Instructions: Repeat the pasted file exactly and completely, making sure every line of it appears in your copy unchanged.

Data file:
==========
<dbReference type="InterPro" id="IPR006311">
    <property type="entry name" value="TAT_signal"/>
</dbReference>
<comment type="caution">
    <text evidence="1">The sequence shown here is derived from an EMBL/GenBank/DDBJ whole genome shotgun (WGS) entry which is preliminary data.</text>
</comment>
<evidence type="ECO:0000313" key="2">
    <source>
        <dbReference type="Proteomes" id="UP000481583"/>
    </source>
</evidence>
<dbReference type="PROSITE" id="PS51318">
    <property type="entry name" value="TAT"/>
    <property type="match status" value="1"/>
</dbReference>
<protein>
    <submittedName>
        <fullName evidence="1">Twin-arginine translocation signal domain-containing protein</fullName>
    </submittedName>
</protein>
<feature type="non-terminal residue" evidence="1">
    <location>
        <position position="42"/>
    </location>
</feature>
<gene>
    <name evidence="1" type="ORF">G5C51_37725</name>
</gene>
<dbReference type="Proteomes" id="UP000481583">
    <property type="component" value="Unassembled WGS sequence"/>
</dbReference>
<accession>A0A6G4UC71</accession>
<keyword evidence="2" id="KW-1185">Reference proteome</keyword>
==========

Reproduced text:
<dbReference type="InterPro" id="IPR006311">
    <property type="entry name" value="TAT_signal"/>
</dbReference>
<comment type="caution">
    <text evidence="1">The sequence shown here is derived from an EMBL/GenBank/DDBJ whole genome shotgun (WGS) entry which is preliminary data.</text>
</comment>
<evidence type="ECO:0000313" key="2">
    <source>
        <dbReference type="Proteomes" id="UP000481583"/>
    </source>
</evidence>
<dbReference type="PROSITE" id="PS51318">
    <property type="entry name" value="TAT"/>
    <property type="match status" value="1"/>
</dbReference>
<protein>
    <submittedName>
        <fullName evidence="1">Twin-arginine translocation signal domain-containing protein</fullName>
    </submittedName>
</protein>
<feature type="non-terminal residue" evidence="1">
    <location>
        <position position="42"/>
    </location>
</feature>
<gene>
    <name evidence="1" type="ORF">G5C51_37725</name>
</gene>
<dbReference type="Proteomes" id="UP000481583">
    <property type="component" value="Unassembled WGS sequence"/>
</dbReference>
<accession>A0A6G4UC71</accession>
<keyword evidence="2" id="KW-1185">Reference proteome</keyword>